While a comprehensive estimate of tuition price increases this year is not yet available, a cursory look shows that many increases have been approved or are currently being considered. In December, the University of Virginia approved Growth of 8.4 percent for undergraduate study and fees for the next two years; The Oregon Institute of Technology has increased the cost of undergraduate study 6.6 percent, or 7 percent if student fees are included; and Syracuse University have raised tuition fees at 4.5 percentjust to name a few examples of institutions outpacing 4.25 percent growth at Boston University, the highest figure since the Great Recession.
The University of Virginia has not responded to numerous media inquiries, but has previously described the increase in tuition fees as “a response to rising university operating costs across a wide range of sectors.” And, like some others, he pointed to inflation as one of the driving forces of growth.
“These new tuition fees will help the university balance its annual budget in the face of inflation while maintaining our commitment to affordability and value,” UVA President Jim Ryan said in a December news release approving a two-year increase in tuition fees.
While some colleges have ample opportunities to increase the cost of tuition, others face legal constraints. So in Washington, where state law in 2017 limited the limit on tuition in public colleges for students enrolled in public schools, although this allows flexibility for other categories of students.
The University of Washington Board of Governors has approved a 2.4 percent increase in tuition fees for students this month. While the WSU faces many challenges, including inflation, declining enrollment and rising compensation costs, this is all the university is allowed to do.
“Honestly, I think inflation is only exacerbating the challenges we’re facing,” said Phil Weiler, vice president of marketing and communications in Washington, D.C., who also points to declining enrollment in public colleges that regularly fill the WSU. with transfer students.
Before the law restricted the increase in tuition fees, Weiler noted that prices are subject to “wild rotations.” After the Great Recession, tuition increased by 15 percent a year. Now the university is committed to predictability and expects the 2.5 percent increase to be stable year on year for students studying in the state. But this may not be the case for undergraduate and graduate students.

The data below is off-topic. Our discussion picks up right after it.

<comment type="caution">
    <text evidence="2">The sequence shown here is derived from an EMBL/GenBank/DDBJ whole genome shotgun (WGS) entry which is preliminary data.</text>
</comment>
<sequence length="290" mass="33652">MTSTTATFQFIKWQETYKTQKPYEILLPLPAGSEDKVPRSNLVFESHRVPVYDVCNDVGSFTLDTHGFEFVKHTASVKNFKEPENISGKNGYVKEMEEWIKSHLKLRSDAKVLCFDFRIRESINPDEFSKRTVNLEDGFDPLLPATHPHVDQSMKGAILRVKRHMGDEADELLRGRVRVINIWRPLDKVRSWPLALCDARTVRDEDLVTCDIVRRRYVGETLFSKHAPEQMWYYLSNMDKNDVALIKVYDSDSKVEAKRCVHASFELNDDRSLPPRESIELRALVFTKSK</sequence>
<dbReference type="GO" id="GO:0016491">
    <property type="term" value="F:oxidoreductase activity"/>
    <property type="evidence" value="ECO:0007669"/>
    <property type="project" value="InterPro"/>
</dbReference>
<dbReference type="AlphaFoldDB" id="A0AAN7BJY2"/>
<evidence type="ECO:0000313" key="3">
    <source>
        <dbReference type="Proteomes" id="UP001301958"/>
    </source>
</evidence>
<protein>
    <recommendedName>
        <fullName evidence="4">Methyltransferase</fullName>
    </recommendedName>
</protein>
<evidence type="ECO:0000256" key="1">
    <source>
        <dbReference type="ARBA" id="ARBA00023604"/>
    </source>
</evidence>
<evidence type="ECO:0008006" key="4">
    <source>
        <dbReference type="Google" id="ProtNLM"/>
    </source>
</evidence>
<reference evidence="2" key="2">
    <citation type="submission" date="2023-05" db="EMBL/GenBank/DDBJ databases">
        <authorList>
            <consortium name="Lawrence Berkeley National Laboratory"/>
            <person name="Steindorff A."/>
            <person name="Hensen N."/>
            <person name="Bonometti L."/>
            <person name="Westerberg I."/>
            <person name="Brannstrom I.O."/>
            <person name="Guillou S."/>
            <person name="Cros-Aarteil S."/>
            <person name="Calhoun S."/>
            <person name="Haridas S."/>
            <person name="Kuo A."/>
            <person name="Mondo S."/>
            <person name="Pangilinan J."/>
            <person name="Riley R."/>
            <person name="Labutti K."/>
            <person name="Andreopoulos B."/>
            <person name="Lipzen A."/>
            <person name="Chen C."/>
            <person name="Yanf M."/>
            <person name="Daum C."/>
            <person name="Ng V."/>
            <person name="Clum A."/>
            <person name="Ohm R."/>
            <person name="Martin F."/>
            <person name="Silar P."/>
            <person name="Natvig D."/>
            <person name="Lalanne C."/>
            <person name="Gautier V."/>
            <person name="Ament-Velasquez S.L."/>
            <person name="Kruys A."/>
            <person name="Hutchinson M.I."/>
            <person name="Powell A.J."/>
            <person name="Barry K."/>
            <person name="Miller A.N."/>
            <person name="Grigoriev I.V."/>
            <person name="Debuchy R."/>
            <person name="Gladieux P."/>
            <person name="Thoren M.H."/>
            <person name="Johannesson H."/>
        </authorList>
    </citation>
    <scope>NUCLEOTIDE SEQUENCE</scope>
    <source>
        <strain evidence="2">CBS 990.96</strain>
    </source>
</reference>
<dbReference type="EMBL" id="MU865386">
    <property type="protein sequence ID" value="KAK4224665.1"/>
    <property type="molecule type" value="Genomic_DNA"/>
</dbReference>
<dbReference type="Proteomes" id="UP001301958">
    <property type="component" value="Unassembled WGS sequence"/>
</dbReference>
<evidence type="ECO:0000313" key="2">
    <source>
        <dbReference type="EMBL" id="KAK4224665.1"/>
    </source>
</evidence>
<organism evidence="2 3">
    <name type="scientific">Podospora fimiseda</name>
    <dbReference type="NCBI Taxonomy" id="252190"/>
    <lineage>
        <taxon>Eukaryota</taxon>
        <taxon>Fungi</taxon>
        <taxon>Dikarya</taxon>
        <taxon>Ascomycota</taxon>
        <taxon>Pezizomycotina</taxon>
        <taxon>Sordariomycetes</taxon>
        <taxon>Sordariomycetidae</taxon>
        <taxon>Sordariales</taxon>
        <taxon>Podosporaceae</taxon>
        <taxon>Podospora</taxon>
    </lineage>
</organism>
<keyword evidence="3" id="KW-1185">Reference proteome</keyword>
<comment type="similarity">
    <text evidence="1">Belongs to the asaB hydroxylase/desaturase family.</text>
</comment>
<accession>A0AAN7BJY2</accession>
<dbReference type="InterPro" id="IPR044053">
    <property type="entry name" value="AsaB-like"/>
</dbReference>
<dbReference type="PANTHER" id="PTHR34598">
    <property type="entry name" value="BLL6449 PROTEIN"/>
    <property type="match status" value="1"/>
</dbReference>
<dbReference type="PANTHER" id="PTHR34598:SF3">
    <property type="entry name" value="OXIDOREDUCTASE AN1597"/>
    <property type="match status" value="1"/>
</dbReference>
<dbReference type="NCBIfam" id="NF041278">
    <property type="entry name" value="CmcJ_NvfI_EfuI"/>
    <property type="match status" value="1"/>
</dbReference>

“The law specifically states that the legislature sets a limit on how much tuition at public universities can be increased for undergraduate students,” Weiler explained. “This is a large percentage of our students, but this is not the only category of students. We have international students, we have resident graduate students, international graduate students and of course we have international students. The university has flexibility towards all other categories of students ”.
Regardless of the category, however, the cost of tuition remained within 5 percent for all students.
Some experts warn that in addition to inflation, certain government policies could increase the cost of tuition. Akers of the Conservative American Institute of Entrepreneurship believes that if the federal government forgives a student loan debt, tuition will increase accordingly.
“I am concerned about this policy with regard to inflation is that by canceling debt, we are giving a clear guarantee that people who take on debt tomorrow will also face some sort of rescue of their borrowings so that they are not on the hook to repay everything they borrowed, ”Akers said. “And the concern is that as a borrower, as someone who chooses how much to spend, how much to borrow for college, I will be inclined to spend more than otherwise if I believe someone is going to and rid me of my debts in the future. “
If students are willing to borrow more, believing that their loans will be forgiven, Akers believes this relieves pressure on college to cut education costs.
“You don’t have to be a predatory institution to respond to incentives,” Akers said. “If institutions don’t need to be competitive enough in price to compete for the students they want to apply for, then they will be less aggressive in trying to keep prices down, and the natural outcome will be higher prices.”